(2) An approval of the permit application with changes, and the incorporation of mitigations and stipulations that meet the mandates of applicable laws, regulations, and policies; or
(3) Denial of the permit application if no alternative can be developed that is in compliance with applicable laws, regulations, and policies.Start Printed Page 52969
Permits or Licenses Required
Various permits and licenses are needed prior to implementation of the proposed project. Permits or licenses required by the issuing agencies identified for this proposal are:
- Mine permit from DEQ;
- Mining plan approval by DOI;
- Air quality permit from DEQ;
- Storm water permit and modification of the existing Montana Pollution Discharge Elimination System (MPDES) Permit MT-0023965 from DEQ; and
- 404 permit from the U.S. Army Corps of Engineers.
Public Comment Procedures
OSM, in conjunction with DEQ, will hold a public scoping meeting in Colstrip, Montana, on Thursday, September 12, 2013 from 3pm-7pm at the Isabel Bills Community Learning Center, located at 520 Poplar Drive, Colstrip, MT 59323. The meeting will include an open house from 3pm-4pm with the opportunity to view project information. There will be brief presentations from OSM regarding the EIS process and from WECo regarding the proposed project. Presentations will begin at 4pm followed by the opportunity for the public to provide oral and/or written testimony. Oral testimony will be limited to three minutes per person. A court reporter will be present to record comments. The location and time of the meeting will also be published in the Billings Gazette and Forsythe Independent Press approximately one week prior to the meeting date.
A scoping newsletter is available upon request or an electronic copy may be viewed at (Web site): http://www.wrcc.osmre.gov/
Written comments, including email comments, should be sent to OSM at the addresses given in the ADDRESSES section of this notice. Comments should be specific and pertain only to the issues relating to the proposals. OSM will include all comments in the administrative record.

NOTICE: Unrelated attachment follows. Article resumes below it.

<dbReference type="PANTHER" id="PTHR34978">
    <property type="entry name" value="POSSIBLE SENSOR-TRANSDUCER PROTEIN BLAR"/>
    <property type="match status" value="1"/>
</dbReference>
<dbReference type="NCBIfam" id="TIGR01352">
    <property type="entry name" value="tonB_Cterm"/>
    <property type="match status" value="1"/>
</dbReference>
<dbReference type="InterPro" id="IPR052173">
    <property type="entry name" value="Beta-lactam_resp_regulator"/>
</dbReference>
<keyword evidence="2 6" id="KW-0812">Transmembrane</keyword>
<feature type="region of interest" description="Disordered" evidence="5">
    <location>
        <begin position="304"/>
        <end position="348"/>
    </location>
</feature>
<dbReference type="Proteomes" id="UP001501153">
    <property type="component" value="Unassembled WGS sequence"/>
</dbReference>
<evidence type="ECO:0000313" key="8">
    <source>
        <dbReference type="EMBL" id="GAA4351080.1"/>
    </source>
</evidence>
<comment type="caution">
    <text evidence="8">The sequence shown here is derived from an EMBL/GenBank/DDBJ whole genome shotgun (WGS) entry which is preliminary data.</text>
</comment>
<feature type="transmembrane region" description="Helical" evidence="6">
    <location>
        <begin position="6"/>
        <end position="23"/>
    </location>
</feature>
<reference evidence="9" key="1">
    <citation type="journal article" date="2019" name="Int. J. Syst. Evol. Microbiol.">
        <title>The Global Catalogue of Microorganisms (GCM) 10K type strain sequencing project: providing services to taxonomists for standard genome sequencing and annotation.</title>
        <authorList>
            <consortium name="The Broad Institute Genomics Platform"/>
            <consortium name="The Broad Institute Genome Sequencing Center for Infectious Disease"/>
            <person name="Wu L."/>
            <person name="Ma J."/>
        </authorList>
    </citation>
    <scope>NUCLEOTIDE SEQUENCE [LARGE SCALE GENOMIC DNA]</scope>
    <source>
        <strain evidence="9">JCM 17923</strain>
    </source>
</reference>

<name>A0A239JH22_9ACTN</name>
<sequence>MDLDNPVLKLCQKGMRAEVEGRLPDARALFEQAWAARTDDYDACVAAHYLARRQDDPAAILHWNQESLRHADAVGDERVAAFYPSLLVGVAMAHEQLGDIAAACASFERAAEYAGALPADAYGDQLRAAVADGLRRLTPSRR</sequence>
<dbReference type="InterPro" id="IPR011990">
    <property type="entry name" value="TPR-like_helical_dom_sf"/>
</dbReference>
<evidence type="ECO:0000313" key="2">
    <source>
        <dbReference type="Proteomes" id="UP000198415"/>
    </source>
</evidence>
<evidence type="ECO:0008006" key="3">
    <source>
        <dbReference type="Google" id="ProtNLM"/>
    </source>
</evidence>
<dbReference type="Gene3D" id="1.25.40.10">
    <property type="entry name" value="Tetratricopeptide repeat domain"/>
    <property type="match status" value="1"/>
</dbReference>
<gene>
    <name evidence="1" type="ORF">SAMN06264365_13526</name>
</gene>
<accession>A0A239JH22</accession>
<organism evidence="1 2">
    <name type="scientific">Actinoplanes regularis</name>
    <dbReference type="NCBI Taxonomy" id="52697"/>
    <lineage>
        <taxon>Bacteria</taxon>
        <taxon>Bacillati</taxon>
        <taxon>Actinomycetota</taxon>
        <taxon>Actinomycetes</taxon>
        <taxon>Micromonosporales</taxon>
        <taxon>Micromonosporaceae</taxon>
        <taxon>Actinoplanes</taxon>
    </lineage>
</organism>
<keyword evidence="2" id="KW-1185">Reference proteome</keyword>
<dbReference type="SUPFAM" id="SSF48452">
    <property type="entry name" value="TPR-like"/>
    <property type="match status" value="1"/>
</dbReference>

Availability of Comments
OSM will make comments, including name of respondent, address, phone number, email address, or other personal identifying information, available for public review during normal business hours. Comments submitted anonymously will be accepted and considered; however, those who submit anonymous comments may not have standing to challenge the subsequent decision.
Before including your address, phone number, email address, or other personal identifying information in your comment, you should be aware that your entire comment, including your personal identifying information, will be publicly available. While you can ask us in your comment to withhold your personal identifying information from public review, we cannot guarantee that we will be able to do so.
All submissions from organizations or businesses and from individuals identifying themselves as representatives or officials of organizations or businesses will be available for public review to the extent consistent with applicable law.Start Signature
Dated: August 1, 2013.
Allen D. Klein,
Regional Director, Western Region, Office of Surface Mining Reclamation and Enforcement.
[FR Doc. 2013-20860 Filed 8-26-13; 8:45 am]
BILLING CODE 4310-05-P